By AURON570 0 Comments
Note: This was originally intended to be a comment on Gootecks' SF5 First Impressions video (Edit: which looks like it has been made private!), but my comment went on way longer than usual, and became more personal also, so it turned into a blog!
Response to Gootecks’ SF5 Leak First Impressions: thinking about F2P, 'accessifunibility', and a structured single-player?
So you're saying fighting games should become F2P? with an option to just buy the full version and/or unlock characters one at a time, whether through playing or paying? I can get behind that idea since it will bring in more players. Most people only play a few characters anyways, so I guess if you give them the option to unlock a few characters for free, then play-to-unlock/pay from there, it should be fine. I can see it working, but it would take some time to design.
And somehow I think it needs to be more rewarding for casual players.. "accessible" isn't really the right word.. and I really don't know how it would work, except for maybe a more structured training/leveling system?? But I don't know what you would get from leveling in a fighting game. Because as it stands now, you literally get nothing from playing online except a few glory points.. (which don't mean anything because you can have 3000bp and not know how to crouch tech *cough*).
Anyways.. I also mostly agree with the idea of putting out more regular updates, instead of waiting over 6 months for something big, to get people to buy a new version. Back in the old days, of course it wasn't possible to update games after they were released, so you would literally have to make a new game, but nowadays it's much easier to update games after release. So come on Cashc-, I mean Capcom, get with the program! Bugs could be fixed more quickly, and you can save balance/character changes for bigger updates. OR just tweak things one at a time (which lots of other games do), instead of throwing out half a dozen changes per character in a single huge update.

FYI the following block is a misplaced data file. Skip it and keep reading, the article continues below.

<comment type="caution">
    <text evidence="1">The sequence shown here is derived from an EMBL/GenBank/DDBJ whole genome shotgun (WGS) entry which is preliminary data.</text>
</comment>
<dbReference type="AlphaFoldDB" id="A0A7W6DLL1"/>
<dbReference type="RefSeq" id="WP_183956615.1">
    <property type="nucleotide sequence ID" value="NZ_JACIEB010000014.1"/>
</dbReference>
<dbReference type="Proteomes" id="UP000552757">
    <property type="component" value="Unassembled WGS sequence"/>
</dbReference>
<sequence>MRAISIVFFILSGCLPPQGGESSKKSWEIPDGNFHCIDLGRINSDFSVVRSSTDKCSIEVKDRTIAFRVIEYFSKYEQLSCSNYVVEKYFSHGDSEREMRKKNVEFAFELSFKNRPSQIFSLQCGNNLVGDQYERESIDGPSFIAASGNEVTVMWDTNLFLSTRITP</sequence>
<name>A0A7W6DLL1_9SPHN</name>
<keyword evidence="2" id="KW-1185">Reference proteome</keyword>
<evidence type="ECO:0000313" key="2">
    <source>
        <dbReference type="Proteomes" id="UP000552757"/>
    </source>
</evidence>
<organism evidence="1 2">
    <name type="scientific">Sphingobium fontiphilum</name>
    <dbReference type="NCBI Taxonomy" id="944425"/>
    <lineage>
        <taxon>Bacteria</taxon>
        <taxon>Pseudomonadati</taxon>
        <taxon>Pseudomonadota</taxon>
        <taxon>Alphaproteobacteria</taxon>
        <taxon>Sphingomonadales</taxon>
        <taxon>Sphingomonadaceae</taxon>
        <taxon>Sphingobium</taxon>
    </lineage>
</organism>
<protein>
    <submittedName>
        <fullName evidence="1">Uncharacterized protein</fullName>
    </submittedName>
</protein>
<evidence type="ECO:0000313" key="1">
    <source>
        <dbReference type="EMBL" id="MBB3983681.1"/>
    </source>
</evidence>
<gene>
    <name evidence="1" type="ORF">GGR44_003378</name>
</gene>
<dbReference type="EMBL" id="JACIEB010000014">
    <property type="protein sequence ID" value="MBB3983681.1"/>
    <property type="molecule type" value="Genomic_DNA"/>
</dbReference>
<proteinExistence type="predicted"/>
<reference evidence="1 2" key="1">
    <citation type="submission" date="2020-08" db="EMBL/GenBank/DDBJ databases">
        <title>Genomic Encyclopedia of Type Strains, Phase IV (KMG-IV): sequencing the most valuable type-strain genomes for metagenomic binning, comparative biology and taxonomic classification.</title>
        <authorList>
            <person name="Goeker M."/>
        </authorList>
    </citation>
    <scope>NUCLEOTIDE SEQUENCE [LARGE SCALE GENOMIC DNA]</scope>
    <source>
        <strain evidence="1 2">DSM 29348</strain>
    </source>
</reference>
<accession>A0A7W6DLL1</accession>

For example, I remember when I picked up USF4 on launch week, I found lots of matches around my skill level. But now there's almost no one online, and when I do find a match it is bad connection and my opponent is way better than me. If it was F2P I imagined there would be more casuals willing to sign on and give it a chance, making match-making a little more fair and fun. BUT the F2P has to be designed in such a way to get F2P people to keep coming back, like how ‘quests’ work in Hearthstone or something, which give gold if you complete the quest and you can spend the gold to get more cards. For Hearthstone the Quests are like “win 2 games with [X] character online”, so I can see something similar working for fighting games.
But again, it’s not like that would work 100% in fighting games.. I can see how F2P might work with fighting games, but I just don’t know the specifics and I know it will take some work to design a GOOD F2P model for a fighting game that keeps people coming back.
I don’t think a “simple mode” would be very good. But I do think the training mode/single player needs to be better structured and planned to motivate players to start from the basics, then builds and builds as the player works their way to knowing the ins and outs of a character. As it stands, SF4 doesn’t have that in-game. I imagine like at the end of completing the ‘campaign’ with any given character, the person would be able to know stuff like a character’s best pokes, what can cancel/link into what, movement stats, and general strategy against a variety of other characters.